And it's interesting. The president says on the one hand nobody has to give up anything, but by the way, if you are a senior citizen on Medicare Advantage, we are going to take a couple hundred billion dollars away from you. I think this section you showed of the president is an example of why we are in the kind of debate we are in right now. I don't believe most Americans believe it's possible to have the plan he wants and not see the deficit go up -- unless he's going to propose, in the middle of the deepest recession since the Great Depression, massive tax increases, which would further deepen the recession.

HOWARD DEAN (former DNC chairman): First of all, the money is not being taken away from senior citizens; it is being taken away from the insurance companies who are responsible for a lot of the problems in the first place. Second of all, it pains me deeply to see one of the great optimists, which is Speaker Gingrich -- you are, I mean, we agree on a lot of stuff. And the thing we have in common is America can do anything. Every other democracy in the world has a health care system that covers everybody, and we don't. Of course we can do this. How ridiculous.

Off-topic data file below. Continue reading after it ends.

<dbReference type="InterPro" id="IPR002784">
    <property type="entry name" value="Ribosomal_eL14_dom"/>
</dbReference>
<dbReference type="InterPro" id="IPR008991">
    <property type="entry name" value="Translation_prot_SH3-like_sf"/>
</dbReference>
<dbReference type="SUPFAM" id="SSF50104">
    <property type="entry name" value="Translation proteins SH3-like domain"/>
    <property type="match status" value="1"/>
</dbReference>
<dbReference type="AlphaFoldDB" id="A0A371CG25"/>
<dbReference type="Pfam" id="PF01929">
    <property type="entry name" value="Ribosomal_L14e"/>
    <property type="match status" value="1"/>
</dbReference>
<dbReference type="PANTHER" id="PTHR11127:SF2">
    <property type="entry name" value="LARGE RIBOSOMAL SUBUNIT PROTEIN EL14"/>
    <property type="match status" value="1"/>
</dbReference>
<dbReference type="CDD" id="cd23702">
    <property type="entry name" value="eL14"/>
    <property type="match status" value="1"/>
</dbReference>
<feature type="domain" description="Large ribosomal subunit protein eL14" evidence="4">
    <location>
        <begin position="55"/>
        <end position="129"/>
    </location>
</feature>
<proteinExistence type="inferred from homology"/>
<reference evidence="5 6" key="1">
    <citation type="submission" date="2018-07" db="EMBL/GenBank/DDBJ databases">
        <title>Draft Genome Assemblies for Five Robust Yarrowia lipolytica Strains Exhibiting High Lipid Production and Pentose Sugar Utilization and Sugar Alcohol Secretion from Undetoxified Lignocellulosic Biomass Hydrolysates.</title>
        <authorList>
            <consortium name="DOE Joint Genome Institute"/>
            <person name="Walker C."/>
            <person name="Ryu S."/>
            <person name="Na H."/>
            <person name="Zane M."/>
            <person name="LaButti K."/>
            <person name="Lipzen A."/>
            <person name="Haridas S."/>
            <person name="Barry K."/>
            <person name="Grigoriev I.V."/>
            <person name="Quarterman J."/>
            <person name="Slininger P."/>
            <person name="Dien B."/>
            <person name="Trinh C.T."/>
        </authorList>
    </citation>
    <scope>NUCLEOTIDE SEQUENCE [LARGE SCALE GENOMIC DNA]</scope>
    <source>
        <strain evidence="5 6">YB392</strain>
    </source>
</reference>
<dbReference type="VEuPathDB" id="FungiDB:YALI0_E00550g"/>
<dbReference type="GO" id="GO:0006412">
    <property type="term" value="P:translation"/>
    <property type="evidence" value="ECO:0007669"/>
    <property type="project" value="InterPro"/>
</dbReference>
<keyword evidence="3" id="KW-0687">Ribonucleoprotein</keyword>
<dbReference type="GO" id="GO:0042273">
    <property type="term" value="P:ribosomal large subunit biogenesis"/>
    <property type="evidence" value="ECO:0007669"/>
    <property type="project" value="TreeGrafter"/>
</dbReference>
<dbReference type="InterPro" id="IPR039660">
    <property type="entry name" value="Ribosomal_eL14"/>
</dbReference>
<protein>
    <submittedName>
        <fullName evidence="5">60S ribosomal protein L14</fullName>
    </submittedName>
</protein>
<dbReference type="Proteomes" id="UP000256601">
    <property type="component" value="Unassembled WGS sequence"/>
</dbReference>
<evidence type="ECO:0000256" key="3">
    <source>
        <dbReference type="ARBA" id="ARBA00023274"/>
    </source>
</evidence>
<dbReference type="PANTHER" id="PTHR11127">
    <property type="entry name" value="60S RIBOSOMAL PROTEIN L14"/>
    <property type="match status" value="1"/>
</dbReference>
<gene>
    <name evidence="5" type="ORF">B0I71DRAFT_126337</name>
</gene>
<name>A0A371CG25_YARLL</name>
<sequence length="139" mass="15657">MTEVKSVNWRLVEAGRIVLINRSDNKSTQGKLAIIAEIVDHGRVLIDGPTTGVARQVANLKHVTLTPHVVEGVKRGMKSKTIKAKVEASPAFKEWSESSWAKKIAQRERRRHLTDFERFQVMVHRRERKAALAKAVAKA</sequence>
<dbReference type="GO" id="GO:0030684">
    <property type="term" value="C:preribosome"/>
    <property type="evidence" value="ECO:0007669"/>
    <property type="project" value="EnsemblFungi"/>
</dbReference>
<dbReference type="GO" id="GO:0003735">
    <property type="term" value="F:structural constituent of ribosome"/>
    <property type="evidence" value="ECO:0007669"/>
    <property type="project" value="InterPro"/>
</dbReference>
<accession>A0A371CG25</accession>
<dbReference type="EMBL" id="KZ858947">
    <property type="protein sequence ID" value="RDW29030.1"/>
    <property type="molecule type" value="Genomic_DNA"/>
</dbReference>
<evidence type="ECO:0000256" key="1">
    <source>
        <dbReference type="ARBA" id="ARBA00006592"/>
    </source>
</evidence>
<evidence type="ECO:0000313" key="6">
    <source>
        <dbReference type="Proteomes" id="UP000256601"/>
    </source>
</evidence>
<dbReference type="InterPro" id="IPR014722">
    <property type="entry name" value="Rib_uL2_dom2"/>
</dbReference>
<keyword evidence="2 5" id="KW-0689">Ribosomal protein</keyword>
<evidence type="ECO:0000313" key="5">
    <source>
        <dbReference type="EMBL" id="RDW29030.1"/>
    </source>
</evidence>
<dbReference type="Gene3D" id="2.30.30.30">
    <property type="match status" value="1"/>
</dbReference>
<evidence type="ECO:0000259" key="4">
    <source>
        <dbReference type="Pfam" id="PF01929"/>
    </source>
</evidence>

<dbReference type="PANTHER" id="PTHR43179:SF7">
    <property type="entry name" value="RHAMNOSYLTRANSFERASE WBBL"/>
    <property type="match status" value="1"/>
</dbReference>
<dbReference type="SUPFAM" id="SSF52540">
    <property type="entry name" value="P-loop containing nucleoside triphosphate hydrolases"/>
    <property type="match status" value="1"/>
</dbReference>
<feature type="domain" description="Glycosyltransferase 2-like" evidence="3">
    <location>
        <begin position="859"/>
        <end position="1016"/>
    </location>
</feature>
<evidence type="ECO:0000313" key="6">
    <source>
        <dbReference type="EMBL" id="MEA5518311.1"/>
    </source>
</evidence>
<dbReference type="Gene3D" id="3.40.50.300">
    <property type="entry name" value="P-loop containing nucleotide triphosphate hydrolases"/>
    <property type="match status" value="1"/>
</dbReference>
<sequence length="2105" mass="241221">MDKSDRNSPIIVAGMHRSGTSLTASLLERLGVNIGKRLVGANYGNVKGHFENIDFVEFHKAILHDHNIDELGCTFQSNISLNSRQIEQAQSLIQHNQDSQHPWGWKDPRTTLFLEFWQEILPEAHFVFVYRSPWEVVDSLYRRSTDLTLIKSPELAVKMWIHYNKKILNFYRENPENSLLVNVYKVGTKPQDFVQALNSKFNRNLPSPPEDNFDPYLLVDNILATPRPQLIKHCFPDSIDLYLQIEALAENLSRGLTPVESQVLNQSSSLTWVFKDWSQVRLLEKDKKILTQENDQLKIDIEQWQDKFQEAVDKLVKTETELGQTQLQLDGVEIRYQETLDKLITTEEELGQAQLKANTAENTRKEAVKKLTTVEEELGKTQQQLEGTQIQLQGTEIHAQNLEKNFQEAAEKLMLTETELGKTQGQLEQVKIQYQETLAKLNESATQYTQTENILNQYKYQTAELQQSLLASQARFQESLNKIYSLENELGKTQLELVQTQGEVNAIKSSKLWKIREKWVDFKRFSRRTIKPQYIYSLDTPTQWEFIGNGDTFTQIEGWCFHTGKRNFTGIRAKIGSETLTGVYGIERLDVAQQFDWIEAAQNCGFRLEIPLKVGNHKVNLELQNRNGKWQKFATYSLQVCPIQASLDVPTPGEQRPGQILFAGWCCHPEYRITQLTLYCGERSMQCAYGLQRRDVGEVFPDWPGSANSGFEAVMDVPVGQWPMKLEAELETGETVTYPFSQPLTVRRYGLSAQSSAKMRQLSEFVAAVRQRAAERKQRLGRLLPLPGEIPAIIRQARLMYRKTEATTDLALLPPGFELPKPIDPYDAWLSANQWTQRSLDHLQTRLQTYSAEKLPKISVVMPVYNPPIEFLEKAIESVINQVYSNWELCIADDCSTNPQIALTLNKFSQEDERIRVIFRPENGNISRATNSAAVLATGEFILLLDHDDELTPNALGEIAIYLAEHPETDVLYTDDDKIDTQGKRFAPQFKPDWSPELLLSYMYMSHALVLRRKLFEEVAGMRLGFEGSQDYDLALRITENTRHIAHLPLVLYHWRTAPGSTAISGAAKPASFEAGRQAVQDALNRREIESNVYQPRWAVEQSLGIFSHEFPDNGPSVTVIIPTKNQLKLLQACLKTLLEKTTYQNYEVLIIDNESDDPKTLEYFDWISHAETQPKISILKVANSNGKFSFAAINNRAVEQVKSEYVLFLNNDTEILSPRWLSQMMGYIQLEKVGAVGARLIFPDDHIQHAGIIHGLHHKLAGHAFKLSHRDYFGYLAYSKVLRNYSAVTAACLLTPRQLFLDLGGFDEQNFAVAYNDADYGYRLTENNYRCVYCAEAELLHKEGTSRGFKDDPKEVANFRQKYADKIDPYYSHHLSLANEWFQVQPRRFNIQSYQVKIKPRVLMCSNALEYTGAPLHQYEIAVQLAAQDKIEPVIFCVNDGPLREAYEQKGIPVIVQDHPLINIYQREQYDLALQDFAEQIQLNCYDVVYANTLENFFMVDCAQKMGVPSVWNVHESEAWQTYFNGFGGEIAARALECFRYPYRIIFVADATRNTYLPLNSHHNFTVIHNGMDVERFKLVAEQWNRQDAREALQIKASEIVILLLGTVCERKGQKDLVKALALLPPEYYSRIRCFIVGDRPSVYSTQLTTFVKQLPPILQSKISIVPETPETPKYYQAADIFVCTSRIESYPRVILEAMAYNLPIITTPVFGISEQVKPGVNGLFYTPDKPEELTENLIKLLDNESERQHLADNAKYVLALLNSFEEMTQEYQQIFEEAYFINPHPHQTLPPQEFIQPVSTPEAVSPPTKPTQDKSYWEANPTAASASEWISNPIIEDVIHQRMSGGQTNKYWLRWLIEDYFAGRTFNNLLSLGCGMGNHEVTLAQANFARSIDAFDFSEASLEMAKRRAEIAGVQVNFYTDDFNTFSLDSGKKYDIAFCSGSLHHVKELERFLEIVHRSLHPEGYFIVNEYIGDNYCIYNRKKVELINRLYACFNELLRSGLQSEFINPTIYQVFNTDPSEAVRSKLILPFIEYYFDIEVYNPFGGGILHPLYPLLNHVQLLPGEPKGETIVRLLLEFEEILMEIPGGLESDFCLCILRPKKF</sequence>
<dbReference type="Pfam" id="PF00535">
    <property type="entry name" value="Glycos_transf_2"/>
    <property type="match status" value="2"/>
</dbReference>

Posted In
Health Care, Health Care Reform
Network/Outlet
NBC
Person
Newt Gingrich, David Gregory
Show/Publication
Meet the Press
We've changed our commenting system to Disqus.
Instructions for signing up and claiming your comment history are located here.
Updated rules for commenting are here.